You might have seen competitors promoting the fact that their sales calls take only half an hour. Can you really make an effective sales presentation in half an hour? Not everyone thinks so.
“I guarantee you that some of those companies advertis ing that way are using it as a ploy, or they're not going for a one-call close,” says Shannon Brandt, a salesman for Ambassador Home Improvement in Harrisburg, Pa.
It's the Client, Not the Clock So, how long should an effective sales call take? Brandt aims to have a price on the table in an hour and a half, and to be out the door in three hours for larger projects, a bit less for smaller ones.
The average time for salespeople at WinDor in Charlestown, R.I., is about two hours, says president Paul Clough. But there's no hard-and-fast rule there. “The client, rather than the clock, should dictate the time spent,” Clough says. “The thing taking the most time is building rapport. You stay as long as the clients show interest.” And when they stop showing interest, “you read those signs and ask if there is a better time to reschedule, because we need more time than you've allotted,” he adds.
Advance Warning Some companies, such as Washington Home Remodelers in College Park, Md., tell customers upfront to set aside two hours for a call. “We tell homeowners they may be used to someone with a clipboard walking around and doing an estimate. We need the time to do a good job explaining everything and making sure the pricing is correct,” president Danny Bronstein says. If Ambassador customers ask how long the call will be, the company will tell them it depends on the extent of their questions.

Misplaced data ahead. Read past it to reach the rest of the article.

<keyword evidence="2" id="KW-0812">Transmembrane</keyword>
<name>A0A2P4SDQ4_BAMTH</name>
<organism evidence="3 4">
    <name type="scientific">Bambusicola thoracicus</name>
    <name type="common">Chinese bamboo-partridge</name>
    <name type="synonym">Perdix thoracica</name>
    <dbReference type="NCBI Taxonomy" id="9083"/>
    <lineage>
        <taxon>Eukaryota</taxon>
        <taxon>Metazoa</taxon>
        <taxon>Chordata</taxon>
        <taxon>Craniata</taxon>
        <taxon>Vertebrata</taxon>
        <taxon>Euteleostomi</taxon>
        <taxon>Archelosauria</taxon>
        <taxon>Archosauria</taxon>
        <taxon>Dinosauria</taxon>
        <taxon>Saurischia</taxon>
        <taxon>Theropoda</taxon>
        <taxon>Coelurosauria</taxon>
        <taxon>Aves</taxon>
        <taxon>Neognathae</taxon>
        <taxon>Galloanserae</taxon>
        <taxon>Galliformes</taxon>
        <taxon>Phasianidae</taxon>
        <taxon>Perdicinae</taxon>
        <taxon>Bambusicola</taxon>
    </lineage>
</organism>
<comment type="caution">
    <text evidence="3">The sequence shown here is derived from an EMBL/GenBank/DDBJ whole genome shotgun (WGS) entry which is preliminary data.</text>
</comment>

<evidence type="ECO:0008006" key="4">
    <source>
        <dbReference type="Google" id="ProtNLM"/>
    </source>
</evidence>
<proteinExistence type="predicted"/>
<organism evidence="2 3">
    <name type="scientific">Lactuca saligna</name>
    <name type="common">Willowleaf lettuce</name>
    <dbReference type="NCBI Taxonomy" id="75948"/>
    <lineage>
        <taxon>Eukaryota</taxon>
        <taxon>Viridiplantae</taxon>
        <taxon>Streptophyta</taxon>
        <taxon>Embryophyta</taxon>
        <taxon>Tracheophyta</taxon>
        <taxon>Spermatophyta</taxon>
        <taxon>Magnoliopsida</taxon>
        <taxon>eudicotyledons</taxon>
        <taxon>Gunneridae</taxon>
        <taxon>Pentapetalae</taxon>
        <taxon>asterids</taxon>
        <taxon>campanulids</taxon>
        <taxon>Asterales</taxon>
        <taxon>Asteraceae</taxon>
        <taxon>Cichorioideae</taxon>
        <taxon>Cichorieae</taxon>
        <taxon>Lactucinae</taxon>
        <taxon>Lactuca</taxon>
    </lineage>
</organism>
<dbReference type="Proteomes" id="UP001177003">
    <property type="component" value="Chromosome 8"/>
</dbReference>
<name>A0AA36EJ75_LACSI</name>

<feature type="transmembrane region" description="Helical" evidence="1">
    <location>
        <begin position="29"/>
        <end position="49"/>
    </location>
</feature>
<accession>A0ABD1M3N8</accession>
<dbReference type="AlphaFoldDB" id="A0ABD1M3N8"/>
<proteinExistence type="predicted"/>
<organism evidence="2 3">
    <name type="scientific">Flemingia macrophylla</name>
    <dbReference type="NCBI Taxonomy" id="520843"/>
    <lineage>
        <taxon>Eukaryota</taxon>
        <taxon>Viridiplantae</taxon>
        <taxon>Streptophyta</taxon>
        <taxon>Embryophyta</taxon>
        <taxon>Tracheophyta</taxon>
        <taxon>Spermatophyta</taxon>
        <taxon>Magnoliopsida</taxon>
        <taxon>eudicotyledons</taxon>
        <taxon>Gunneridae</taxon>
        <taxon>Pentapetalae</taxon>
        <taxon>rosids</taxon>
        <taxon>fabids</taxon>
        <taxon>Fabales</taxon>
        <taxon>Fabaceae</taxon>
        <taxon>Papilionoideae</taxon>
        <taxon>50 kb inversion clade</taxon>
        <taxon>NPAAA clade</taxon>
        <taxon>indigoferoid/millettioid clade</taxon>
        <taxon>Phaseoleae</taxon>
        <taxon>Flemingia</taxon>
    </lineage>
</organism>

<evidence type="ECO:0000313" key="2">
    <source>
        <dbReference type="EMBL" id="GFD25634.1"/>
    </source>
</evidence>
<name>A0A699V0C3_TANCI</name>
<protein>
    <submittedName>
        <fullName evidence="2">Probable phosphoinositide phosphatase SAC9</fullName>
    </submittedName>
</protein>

Both Washington Home Remodelers and WinDor salespeople do the traditional warm-up for the first part of the call, but reps from All Metal Roofing in Memphis, Tenn., tell prospects they know “why you got me here,” and go right to the presentation book, says general manager Rodney Cheshire, who wants reps warming customers up throughout, especially at the end. Bronstein, too, encourages his salespeople to spend as much time as they can buttoning up. “That decreases the cancellation rate for us,” he says.
When to Go Of course, you can spend too long on calls. Brandt has seen newer reps give too much information and make customers impatient.
Bronstein tells his salespeople that, unless the customer tells them to leave, they should continue. “But there are times [the sale] won't happen because people are pressed to leave or one can't sit down and has to attend to children,” he says. “If [the reps are] not being listened to, it's time to go.”
“One of the rep's most important jobs is to read his audience,” says Jim Cipressi, a partner at Cipressi Brothers Contracting, Aston, Pa. “People don't have a real long attention span.”